Furadantin [DSC]; Macrobid; Macrodantin
Apo-Nitrofurantoin; Macrobid; Macrodantin; Novo-Furantoin; Teva-Nitrofurantoin
- It is used to treat or prevent a bladder infection.
- If your child has an allergy to this drug or any part of this drug.
- If your child is allergic to any drugs like this one or any other drugs, foods, or other substances. Tell the doctor about the allergy and what signs your child had, like rash; hives; itching; shortness of breath; wheezing; cough; swelling of face, lips, tongue, or throat; or any other signs.
- If your child has kidney disease.
- If your child has trouble passing urine.
- If this drug caused liver problems before.
- Do not give this drug to an infant younger than 1 month of age.
If your child is more than 38 weeks pregnant:
- Do not give this drug to your child if she is more than 38 weeks pregnant.
- Tell all of your child’s health care providers that your child is taking this drug. This includes your child’s doctors, nurses, pharmacists, and dentists.
- Be careful if your child has G6PD deficiency. Anemia may happen.
- Have your child’s blood work checked if he/she is on this drug for a long time. Talk with your child’s doctor.
- If your child has high blood sugar (diabetes), talk with the doctor about which glucose tests are best to use.
- Do not give to your child longer than you have been told. A second infection may happen.
- Alcohol may interact with this drug. Be sure your child does not drink alcohol.
If your child is pregnant or breast-feeding a baby:
- Talk with the doctor if your child is pregnant, becomes pregnant, or is breast-feeding a baby. You will need to talk about the benefits and risks of using this drug.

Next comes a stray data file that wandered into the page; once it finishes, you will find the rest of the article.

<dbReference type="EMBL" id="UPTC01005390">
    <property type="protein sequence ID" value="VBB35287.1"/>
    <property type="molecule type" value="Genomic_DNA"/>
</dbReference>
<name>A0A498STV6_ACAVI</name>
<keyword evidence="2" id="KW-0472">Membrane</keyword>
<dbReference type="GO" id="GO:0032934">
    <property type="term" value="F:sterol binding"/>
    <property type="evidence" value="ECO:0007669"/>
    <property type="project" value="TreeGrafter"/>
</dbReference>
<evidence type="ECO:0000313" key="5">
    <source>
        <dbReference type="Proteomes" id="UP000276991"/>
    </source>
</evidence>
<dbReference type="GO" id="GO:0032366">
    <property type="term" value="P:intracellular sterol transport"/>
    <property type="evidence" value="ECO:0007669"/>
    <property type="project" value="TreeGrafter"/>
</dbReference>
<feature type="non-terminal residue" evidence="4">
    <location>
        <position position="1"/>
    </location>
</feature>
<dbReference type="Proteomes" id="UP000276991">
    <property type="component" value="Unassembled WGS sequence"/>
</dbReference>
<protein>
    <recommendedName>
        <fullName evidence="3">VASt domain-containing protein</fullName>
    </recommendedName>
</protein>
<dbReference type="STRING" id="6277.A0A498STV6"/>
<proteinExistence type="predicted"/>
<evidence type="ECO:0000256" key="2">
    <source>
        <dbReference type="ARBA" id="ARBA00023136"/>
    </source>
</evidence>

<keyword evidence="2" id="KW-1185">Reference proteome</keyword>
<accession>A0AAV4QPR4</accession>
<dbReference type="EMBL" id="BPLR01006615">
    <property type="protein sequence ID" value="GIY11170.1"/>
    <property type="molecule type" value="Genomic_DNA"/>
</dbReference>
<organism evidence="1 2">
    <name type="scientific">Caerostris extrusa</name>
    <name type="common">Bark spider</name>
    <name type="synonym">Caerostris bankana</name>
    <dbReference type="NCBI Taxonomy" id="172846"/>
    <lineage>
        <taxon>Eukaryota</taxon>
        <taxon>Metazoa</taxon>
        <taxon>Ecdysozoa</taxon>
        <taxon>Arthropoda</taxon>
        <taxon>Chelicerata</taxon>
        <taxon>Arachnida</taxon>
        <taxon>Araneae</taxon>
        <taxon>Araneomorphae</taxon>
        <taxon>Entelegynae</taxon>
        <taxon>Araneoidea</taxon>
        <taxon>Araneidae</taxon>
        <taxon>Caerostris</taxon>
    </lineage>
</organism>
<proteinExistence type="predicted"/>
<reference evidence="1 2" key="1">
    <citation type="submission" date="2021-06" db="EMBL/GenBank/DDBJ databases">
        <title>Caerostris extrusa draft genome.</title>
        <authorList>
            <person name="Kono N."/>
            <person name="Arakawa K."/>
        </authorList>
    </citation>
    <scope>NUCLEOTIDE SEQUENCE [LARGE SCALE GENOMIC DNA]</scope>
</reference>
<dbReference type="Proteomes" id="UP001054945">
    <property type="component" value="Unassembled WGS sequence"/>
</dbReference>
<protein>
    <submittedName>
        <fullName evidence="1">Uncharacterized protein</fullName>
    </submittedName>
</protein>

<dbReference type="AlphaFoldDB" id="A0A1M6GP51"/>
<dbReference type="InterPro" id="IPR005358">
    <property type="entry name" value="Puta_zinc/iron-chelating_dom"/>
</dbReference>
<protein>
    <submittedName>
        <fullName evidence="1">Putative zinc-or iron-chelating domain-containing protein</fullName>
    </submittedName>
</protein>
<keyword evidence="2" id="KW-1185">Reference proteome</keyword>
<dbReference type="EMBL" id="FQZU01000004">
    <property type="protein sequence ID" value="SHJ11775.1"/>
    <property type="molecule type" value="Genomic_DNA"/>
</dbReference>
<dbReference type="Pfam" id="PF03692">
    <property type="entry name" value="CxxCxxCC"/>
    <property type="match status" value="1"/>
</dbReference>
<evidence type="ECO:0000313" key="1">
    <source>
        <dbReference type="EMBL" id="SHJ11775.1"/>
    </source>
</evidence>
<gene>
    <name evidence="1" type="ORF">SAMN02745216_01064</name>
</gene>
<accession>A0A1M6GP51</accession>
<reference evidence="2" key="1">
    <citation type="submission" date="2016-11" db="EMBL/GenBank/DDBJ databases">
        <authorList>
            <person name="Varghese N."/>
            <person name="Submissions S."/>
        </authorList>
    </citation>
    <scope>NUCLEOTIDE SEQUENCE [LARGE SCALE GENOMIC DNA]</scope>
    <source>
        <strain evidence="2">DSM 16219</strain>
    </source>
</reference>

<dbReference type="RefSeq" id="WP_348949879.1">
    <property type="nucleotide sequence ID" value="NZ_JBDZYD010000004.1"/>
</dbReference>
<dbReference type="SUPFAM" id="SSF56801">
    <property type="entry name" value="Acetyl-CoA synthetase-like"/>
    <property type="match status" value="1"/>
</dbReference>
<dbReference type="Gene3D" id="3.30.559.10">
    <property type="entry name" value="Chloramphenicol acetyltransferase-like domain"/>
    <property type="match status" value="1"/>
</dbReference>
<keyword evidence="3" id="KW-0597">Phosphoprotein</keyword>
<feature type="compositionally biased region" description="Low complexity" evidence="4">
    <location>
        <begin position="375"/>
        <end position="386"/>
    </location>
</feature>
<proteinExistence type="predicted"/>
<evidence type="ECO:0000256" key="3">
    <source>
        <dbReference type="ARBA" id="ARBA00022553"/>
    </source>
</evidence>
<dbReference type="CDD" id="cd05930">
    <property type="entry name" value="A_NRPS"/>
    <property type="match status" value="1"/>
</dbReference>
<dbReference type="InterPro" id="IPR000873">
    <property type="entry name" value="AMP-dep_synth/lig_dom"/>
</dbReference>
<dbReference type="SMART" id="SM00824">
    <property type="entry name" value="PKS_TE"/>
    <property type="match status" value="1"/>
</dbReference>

- Signs of an allergic reaction, like rash; hives; itching; red, swollen, blistered, or peeling skin with or without fever; wheezing; tightness in the chest or throat; trouble breathing or talking; unusual hoarseness; or swelling of the mouth, face, lips, tongue, or throat.
- Signs of a pancreas problem (pancreatitis) like very bad stomach pain, very bad back pain, or very bad upset stomach or throwing up.
- Change in eyesight.
- Eye pain.
- Not able to control eye movements.
- Feeling confused.
- Very bad headache.
- Low mood (depression).
- Change in color of skin to a bluish color like on the lips, nail beds, fingers, or toes.
- Feeling very tired or weak.
- It is common to have diarrhea when taking this drug. Rarely, a very bad form of diarrhea called Clostridium difficile (C diff)-associated diarrhea (CDAD) may occur. Sometimes, this has led to a deadly bowel problem (colitis). CDAD may happen while your child is taking this drug or within a few months after he/she stops taking it. Call your child’s doctor right away if your child has stomach pain or cramps, very loose or watery stools, or bloody stools. Do not try to treat loose stools without first checking with the doctor.
- Very bad and sometimes deadly lung problems have rarely happened with this drug. Most of the time, this happens in people who are taking this drug for 6 months or longer. Lung problems may happen without warning signs. If your child takes this drug for a long time, the doctor will watch your child’s lung function. Call the doctor right away if your child has fever, chills, chest pain, a cough that is not normal, or trouble breathing or other breathing problems.